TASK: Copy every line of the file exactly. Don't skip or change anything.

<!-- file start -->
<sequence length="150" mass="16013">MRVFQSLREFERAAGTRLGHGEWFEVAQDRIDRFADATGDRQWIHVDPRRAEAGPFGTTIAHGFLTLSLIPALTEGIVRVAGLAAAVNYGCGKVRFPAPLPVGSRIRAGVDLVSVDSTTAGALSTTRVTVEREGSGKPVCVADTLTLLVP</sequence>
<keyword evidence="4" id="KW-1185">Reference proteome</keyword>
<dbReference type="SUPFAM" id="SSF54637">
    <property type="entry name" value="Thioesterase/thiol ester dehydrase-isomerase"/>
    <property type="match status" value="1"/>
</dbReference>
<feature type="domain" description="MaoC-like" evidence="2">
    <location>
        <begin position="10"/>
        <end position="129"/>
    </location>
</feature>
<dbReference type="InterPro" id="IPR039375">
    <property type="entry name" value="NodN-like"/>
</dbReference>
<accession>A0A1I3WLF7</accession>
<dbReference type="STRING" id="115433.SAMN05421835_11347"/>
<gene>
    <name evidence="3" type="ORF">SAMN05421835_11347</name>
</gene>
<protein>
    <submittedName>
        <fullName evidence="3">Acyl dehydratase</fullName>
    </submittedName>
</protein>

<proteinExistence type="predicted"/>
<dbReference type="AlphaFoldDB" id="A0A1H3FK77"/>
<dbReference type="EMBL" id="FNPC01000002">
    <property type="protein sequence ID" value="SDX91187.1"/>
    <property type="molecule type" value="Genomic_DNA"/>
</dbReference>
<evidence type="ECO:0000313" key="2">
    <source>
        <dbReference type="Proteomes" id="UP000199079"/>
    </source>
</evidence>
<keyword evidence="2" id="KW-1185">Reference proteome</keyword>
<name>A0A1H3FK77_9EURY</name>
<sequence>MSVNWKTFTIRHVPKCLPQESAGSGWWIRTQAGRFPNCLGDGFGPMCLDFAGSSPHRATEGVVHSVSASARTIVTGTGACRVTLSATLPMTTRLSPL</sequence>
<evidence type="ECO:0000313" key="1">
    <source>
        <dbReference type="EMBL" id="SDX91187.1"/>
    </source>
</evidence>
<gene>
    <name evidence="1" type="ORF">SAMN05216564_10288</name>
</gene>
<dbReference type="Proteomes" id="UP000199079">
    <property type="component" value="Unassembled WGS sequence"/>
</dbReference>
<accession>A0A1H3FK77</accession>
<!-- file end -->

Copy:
<sequence length="150" mass="16013">MRVFQSLREFERAAGTRLGHGEWFEVAQDRIDRFADATGDRQWIHVDPRRAEAGPFGTTIAHGFLTLSLIPALTEGIVRVAGLAAAVNYGCGKVRFPAPLPVGSRIRAGVDLVSVDSTTAGALSTTRVTVEREGSGKPVCVADTLTLLVP</sequence>
<keyword evidence="4" id="KW-1185">Reference proteome</keyword>
<dbReference type="SUPFAM" id="SSF54637">
    <property type="entry name" value="Thioesterase/thiol ester dehydrase-isomerase"/>
    <property type="match status" value="1"/>
</dbReference>
<feature type="domain" description="MaoC-like" evidence="2">
    <location>
        <begin position="10"/>
        <end position="129"/>
    </location>
</feature>
<dbReference type="InterPro" id="IPR039375">
    <property type="entry name" value="NodN-like"/>
</dbReference>
<accession>A0A1I3WLF7</accession>
<dbReference type="STRING" id="115433.SAMN05421835_11347"/>
<gene>
    <name evidence="3" type="ORF">SAMN05421835_11347</name>
</gene>
<protein>
    <submittedName>
        <fullName evidence="3">Acyl dehydratase</fullName>
    </submittedName>
</protein>

<proteinExistence type="predicted"/>
<dbReference type="AlphaFoldDB" id="A0A1H3FK77"/>
<dbReference type="EMBL" id="FNPC01000002">
    <property type="protein sequence ID" value="SDX91187.1"/>
    <property type="molecule type" value="Genomic_DNA"/>
</dbReference>
<evidence type="ECO:0000313" key="2">
    <source>
        <dbReference type="Proteomes" id="UP000199079"/>
    </source>
</evidence>
<keyword evidence="2" id="KW-1185">Reference proteome</keyword>
<name>A0A1H3FK77_9EURY</name>
<sequence>MSVNWKTFTIRHVPKCLPQESAGSGWWIRTQAGRFPNCLGDGFGPMCLDFAGSSPHRATEGVVHSVSASARTIVTGTGACRVTLSATLPMTTRLSPL</sequence>
<evidence type="ECO:0000313" key="1">
    <source>
        <dbReference type="EMBL" id="SDX91187.1"/>
    </source>
</evidence>
<gene>
    <name evidence="1" type="ORF">SAMN05216564_10288</name>
</gene>
<dbReference type="Proteomes" id="UP000199079">
    <property type="component" value="Unassembled WGS sequence"/>
</dbReference>
<accession>A0A1H3FK77</accession>